Crippling student debt is keeping hundreds of thousands of Americans from spending money on goods and services in the real economy, which is constraining the nation’s recovery.

A new Federal Reserve Bank of New York study found that 30-year-olds with student debt were less likely to have other debts, like home mortgages, than their peers without it. The same was true for 25-year-olds and car loans.

Millennials are being forced to get by on 15 percent less income than the previous generation. This means less money to spend on restaurant meals, clothes and other purchases.

The Pew Research Center says the debt to income ratio for households run by people under 35 was 1.5 to 1 in 2010, up from 1 to 1 in 2001. Contrary to previous generations, the debt held by the younger one is more tied to student loans than homes.

— Posted by Alexander Reed Kelly.

The New York Times:

Consider Shane Gill, a 33-year-old high-school teacher in New York City. He does not have a car. He does not own a home. He is not married. And he is no anomaly: like hundreds of thousands of others in his generation, he has put off such major purchases or decisions in part because of his debts.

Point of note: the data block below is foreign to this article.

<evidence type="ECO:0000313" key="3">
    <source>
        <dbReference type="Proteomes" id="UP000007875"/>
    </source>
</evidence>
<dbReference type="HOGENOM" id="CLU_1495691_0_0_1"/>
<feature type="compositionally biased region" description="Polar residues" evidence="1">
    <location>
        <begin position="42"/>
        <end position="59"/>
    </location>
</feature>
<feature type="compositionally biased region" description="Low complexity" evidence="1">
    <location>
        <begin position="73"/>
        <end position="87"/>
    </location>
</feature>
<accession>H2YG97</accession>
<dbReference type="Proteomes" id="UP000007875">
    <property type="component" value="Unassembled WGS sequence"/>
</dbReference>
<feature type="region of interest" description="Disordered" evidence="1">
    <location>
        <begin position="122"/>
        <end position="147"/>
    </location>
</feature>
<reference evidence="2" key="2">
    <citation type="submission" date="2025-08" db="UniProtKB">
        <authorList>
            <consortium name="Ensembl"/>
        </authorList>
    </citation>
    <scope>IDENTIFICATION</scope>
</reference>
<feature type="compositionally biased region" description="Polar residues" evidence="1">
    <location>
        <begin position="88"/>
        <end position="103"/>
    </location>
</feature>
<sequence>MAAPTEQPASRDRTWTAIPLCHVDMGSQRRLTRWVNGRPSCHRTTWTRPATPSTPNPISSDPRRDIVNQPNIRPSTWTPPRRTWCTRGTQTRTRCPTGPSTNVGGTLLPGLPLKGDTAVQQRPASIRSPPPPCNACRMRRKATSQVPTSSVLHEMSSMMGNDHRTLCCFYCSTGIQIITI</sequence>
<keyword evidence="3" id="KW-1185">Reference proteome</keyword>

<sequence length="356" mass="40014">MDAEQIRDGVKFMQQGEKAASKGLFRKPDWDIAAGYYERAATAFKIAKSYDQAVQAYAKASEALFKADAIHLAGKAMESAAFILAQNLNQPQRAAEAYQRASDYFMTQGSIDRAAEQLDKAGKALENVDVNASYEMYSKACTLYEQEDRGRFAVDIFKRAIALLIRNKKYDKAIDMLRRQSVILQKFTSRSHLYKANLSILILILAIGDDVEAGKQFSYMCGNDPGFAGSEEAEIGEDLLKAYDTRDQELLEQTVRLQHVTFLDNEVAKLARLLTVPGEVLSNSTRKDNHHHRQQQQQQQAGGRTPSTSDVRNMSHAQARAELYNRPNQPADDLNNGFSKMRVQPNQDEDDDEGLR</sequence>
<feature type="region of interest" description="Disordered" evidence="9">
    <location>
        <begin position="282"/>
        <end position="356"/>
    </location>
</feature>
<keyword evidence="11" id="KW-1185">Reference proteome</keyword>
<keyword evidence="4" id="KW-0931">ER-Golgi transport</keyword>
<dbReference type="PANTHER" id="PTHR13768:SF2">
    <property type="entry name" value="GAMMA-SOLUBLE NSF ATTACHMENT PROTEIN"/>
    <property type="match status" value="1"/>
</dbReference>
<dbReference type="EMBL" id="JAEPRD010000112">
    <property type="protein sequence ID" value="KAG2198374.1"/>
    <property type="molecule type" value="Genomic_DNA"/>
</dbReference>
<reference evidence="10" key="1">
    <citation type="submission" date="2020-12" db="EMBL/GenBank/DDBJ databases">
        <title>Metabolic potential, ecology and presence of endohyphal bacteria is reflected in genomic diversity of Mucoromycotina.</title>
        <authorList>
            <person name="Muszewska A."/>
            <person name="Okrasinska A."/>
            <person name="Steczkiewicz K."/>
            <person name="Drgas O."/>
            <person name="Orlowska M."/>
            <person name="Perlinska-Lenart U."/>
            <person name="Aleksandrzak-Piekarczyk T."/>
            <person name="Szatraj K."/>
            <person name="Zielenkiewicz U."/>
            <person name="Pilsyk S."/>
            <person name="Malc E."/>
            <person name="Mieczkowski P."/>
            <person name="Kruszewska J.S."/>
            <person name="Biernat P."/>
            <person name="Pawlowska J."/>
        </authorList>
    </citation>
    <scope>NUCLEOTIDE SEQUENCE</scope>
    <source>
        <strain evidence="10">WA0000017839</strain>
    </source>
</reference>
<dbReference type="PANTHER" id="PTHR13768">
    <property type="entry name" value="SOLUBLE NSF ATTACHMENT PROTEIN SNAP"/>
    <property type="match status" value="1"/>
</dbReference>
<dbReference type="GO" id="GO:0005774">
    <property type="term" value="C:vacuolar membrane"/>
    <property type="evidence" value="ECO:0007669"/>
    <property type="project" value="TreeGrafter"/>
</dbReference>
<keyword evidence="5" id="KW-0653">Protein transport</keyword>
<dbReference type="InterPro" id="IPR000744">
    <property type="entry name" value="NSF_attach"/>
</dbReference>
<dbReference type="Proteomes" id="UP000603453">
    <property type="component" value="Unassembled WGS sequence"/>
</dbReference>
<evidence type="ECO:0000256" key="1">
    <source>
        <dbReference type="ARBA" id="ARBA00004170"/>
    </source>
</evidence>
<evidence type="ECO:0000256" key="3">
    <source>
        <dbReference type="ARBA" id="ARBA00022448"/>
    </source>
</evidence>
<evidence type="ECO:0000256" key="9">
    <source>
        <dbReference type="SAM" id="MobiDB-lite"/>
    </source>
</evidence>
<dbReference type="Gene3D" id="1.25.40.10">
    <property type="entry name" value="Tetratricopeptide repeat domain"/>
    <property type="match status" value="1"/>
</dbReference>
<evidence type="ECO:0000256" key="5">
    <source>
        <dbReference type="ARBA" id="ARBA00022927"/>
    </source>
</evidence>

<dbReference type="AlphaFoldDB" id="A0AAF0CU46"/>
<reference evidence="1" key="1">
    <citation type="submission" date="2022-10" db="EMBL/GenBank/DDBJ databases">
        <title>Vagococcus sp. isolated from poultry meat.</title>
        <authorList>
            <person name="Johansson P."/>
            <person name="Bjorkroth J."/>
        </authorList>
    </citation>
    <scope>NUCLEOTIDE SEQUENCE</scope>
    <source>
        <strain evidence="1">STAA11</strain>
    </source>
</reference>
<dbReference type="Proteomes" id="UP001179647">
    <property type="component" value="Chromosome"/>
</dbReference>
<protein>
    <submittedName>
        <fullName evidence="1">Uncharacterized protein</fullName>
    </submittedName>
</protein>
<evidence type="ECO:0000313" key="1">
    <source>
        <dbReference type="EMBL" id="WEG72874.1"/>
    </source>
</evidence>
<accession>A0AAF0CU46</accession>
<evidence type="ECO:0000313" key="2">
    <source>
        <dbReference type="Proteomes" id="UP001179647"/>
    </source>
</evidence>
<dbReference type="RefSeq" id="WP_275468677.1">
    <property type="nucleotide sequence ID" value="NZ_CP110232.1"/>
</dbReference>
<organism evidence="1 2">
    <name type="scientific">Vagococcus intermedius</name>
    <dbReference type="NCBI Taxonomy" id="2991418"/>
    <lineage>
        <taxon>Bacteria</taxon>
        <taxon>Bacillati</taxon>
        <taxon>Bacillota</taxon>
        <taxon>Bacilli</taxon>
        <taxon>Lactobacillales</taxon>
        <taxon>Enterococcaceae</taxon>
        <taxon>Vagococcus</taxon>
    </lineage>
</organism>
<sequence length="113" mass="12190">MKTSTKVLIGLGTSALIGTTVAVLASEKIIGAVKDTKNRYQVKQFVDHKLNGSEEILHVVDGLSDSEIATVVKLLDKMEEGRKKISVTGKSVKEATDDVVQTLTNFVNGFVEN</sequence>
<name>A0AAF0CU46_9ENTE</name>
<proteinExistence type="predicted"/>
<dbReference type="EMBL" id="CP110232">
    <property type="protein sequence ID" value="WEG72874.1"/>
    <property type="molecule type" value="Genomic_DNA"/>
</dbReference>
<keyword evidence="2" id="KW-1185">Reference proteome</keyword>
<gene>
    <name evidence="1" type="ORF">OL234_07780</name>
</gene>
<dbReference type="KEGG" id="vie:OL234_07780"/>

Mr. Gill owes about $45,000 in federal student loans, plus another $40,000 to his parents. That investment in his future has led to a secure job with decent pay and good benefits. But it has left him with tremendous financial constraints, as he faces chipping away at the debt for years on end.

“There’s this anxiety: what if I decided I wanted to get married or have children?” Mr. Gill said. “I don’t know how I would. And that adds to the sense of precariousness. There’s a persistent, buzzing kind of toothache around it.”

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